Referring now to the drawings in detail wherein like reference numerals have been used throughout the various figures to designate like elements, there is shown in FIG. 1 a golf club constructed in accordance with the principles of the present invention and designated generally as 10. With the exception of the grip 12 which will be described in more detail hereinafter, the golf club 10 is generally of conventional construction. The golf club 10 is comprised of an elongated shaft 14 having a club head 16 extending laterally from the front surface 18 of the lower end of the shaft 14. The head 16 has its heel 20 connected to the front surface 18 of the shaft and has a ball striking face 22 between its heel 20 and the toe 24 which is remote from the shaft 14.

The foregoing description of the club head 16 and the manner in which it is attached to the shaft 14 is, of course, conventional. It has been included herein primarily for orientation purposes with respect to the grip 12 which will become more apparent hereinafter. The surface 18 has been referred to as the front surface for convenience only. The surface of the shaft 14 is, of course, continuous. What is meant by the front surface is the radially aligned portion from which the club head 16 extends. Furthermore, while the club head 16 is shown in FIG. 1 as being an iron, it should be readily apparent that the present invention is also applicable to a putter or a wood.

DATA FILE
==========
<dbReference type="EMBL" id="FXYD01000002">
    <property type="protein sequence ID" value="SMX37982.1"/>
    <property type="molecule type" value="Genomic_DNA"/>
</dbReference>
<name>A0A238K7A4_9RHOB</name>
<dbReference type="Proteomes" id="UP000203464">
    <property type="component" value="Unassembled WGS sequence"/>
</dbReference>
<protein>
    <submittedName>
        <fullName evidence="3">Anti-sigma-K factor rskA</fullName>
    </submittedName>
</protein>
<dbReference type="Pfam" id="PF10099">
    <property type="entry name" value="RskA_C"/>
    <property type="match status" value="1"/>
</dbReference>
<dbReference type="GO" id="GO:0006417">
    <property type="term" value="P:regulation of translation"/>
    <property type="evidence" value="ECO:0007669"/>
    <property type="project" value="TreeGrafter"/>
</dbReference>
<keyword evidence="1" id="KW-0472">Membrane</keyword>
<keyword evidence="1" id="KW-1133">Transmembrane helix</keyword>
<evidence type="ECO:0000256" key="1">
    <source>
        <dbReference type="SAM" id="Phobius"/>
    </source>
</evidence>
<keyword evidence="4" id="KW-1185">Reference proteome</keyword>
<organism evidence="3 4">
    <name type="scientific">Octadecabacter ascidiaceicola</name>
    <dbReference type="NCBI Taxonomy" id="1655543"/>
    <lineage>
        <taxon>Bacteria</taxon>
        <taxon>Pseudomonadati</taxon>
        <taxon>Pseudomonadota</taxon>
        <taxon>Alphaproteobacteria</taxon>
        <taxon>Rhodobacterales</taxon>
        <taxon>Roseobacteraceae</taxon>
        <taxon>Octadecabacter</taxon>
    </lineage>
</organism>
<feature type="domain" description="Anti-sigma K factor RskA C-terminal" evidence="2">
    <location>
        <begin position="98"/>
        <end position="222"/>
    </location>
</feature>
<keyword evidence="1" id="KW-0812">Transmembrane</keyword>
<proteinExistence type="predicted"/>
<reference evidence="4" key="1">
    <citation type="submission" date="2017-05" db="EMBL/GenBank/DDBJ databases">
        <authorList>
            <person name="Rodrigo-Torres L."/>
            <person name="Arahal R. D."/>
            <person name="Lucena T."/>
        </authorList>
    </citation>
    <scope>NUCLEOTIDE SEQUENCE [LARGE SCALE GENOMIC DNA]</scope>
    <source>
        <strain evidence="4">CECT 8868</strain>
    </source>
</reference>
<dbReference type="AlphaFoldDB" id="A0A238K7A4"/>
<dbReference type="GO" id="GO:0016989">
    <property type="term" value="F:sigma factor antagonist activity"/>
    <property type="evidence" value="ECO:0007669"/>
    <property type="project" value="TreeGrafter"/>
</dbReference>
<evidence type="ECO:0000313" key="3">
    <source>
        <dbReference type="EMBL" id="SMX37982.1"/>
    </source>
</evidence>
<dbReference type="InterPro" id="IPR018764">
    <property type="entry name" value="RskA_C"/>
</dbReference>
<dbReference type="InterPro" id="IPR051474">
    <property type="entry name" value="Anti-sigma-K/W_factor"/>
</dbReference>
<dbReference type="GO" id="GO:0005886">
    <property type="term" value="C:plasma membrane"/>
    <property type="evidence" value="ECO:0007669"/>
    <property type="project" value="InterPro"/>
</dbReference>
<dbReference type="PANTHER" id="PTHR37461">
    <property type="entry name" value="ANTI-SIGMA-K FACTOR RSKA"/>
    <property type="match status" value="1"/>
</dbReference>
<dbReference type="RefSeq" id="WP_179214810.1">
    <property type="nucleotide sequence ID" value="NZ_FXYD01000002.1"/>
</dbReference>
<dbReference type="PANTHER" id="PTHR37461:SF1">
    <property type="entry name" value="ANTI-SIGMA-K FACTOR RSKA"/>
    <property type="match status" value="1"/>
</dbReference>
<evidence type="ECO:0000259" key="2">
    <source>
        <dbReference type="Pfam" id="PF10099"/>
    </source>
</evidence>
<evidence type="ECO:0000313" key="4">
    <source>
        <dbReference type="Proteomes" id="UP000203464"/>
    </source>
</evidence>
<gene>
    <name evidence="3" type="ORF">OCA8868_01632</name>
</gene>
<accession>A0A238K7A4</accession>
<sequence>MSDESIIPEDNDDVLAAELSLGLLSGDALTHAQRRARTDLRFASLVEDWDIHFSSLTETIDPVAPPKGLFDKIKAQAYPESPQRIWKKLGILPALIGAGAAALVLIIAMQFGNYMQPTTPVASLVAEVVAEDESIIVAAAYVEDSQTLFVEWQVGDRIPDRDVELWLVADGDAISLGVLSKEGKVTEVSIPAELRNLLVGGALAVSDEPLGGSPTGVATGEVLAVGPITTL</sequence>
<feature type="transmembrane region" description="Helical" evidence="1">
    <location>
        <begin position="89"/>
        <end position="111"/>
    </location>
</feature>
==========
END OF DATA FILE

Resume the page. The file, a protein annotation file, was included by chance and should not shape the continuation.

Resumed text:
The hand grip 12 which is comprised essentially of an elastomeric material is secured coaxially to the upper end of the shaft 14. As shown most clearly in FIGS. 2, 3, 4 and 6, the grip 12 is comprised of five relatively flat gripping surfaces 26, 28, 30, 32 and 34 which extend longitudinally of the grip 12 along the entire length or at least a major portion thereof. These flat surfaces are substantially identical to each other and are equally spaced around the outer periphery of the grip 12 such that the cross-sectional shape of the outer surface is substantially pentagonal throughout the length thereof.